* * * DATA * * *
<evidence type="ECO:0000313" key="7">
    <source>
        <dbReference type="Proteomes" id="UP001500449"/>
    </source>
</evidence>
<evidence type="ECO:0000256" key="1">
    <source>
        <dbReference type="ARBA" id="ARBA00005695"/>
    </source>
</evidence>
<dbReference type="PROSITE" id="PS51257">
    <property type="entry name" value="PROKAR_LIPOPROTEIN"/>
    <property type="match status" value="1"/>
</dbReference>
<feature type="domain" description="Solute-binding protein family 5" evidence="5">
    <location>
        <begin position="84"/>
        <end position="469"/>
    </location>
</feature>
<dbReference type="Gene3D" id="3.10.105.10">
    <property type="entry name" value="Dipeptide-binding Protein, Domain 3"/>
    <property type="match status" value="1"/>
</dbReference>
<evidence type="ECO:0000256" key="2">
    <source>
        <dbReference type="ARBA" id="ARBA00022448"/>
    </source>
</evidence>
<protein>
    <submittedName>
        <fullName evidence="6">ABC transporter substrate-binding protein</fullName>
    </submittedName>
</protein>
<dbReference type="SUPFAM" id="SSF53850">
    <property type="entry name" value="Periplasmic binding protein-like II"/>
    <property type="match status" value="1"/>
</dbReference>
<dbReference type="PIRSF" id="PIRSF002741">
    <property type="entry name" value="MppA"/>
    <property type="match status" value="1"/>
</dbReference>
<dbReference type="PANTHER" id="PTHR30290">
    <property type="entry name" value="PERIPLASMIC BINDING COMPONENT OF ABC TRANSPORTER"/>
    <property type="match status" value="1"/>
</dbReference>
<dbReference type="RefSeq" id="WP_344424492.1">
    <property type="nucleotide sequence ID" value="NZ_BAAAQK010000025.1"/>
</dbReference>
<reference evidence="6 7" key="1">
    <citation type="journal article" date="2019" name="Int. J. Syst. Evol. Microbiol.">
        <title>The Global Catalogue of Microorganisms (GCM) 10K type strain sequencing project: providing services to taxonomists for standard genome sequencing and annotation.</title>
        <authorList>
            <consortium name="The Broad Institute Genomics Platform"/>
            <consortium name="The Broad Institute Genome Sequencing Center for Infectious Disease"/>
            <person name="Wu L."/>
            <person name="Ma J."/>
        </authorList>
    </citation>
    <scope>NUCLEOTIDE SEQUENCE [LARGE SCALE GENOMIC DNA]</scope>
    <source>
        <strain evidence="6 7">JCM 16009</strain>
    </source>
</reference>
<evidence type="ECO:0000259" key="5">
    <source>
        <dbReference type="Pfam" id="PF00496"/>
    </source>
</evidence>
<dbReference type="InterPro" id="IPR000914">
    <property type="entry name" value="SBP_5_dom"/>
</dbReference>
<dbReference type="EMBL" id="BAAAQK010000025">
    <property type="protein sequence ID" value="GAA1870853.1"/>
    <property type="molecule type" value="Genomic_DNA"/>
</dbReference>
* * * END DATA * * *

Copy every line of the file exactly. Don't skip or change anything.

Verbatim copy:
<evidence type="ECO:0000313" key="7">
    <source>
        <dbReference type="Proteomes" id="UP001500449"/>
    </source>
</evidence>
<evidence type="ECO:0000256" key="1">
    <source>
        <dbReference type="ARBA" id="ARBA00005695"/>
    </source>
</evidence>
<dbReference type="PROSITE" id="PS51257">
    <property type="entry name" value="PROKAR_LIPOPROTEIN"/>
    <property type="match status" value="1"/>
</dbReference>
<feature type="domain" description="Solute-binding protein family 5" evidence="5">
    <location>
        <begin position="84"/>
        <end position="469"/>
    </location>
</feature>
<dbReference type="Gene3D" id="3.10.105.10">
    <property type="entry name" value="Dipeptide-binding Protein, Domain 3"/>
    <property type="match status" value="1"/>
</dbReference>
<evidence type="ECO:0000256" key="2">
    <source>
        <dbReference type="ARBA" id="ARBA00022448"/>
    </source>
</evidence>
<protein>
    <submittedName>
        <fullName evidence="6">ABC transporter substrate-binding protein</fullName>
    </submittedName>
</protein>
<dbReference type="SUPFAM" id="SSF53850">
    <property type="entry name" value="Periplasmic binding protein-like II"/>
    <property type="match status" value="1"/>
</dbReference>
<dbReference type="PIRSF" id="PIRSF002741">
    <property type="entry name" value="MppA"/>
    <property type="match status" value="1"/>
</dbReference>
<dbReference type="PANTHER" id="PTHR30290">
    <property type="entry name" value="PERIPLASMIC BINDING COMPONENT OF ABC TRANSPORTER"/>
    <property type="match status" value="1"/>
</dbReference>
<dbReference type="RefSeq" id="WP_344424492.1">
    <property type="nucleotide sequence ID" value="NZ_BAAAQK010000025.1"/>
</dbReference>
<reference evidence="6 7" key="1">
    <citation type="journal article" date="2019" name="Int. J. Syst. Evol. Microbiol.">
        <title>The Global Catalogue of Microorganisms (GCM) 10K type strain sequencing project: providing services to taxonomists for standard genome sequencing and annotation.</title>
        <authorList>
            <consortium name="The Broad Institute Genomics Platform"/>
            <consortium name="The Broad Institute Genome Sequencing Center for Infectious Disease"/>
            <person name="Wu L."/>
            <person name="Ma J."/>
        </authorList>
    </citation>
    <scope>NUCLEOTIDE SEQUENCE [LARGE SCALE GENOMIC DNA]</scope>
    <source>
        <strain evidence="6 7">JCM 16009</strain>
    </source>
</reference>
<evidence type="ECO:0000259" key="5">
    <source>
        <dbReference type="Pfam" id="PF00496"/>
    </source>
</evidence>
<dbReference type="InterPro" id="IPR000914">
    <property type="entry name" value="SBP_5_dom"/>
</dbReference>
<dbReference type="EMBL" id="BAAAQK010000025">
    <property type="protein sequence ID" value="GAA1870853.1"/>
    <property type="molecule type" value="Genomic_DNA"/>
</dbReference>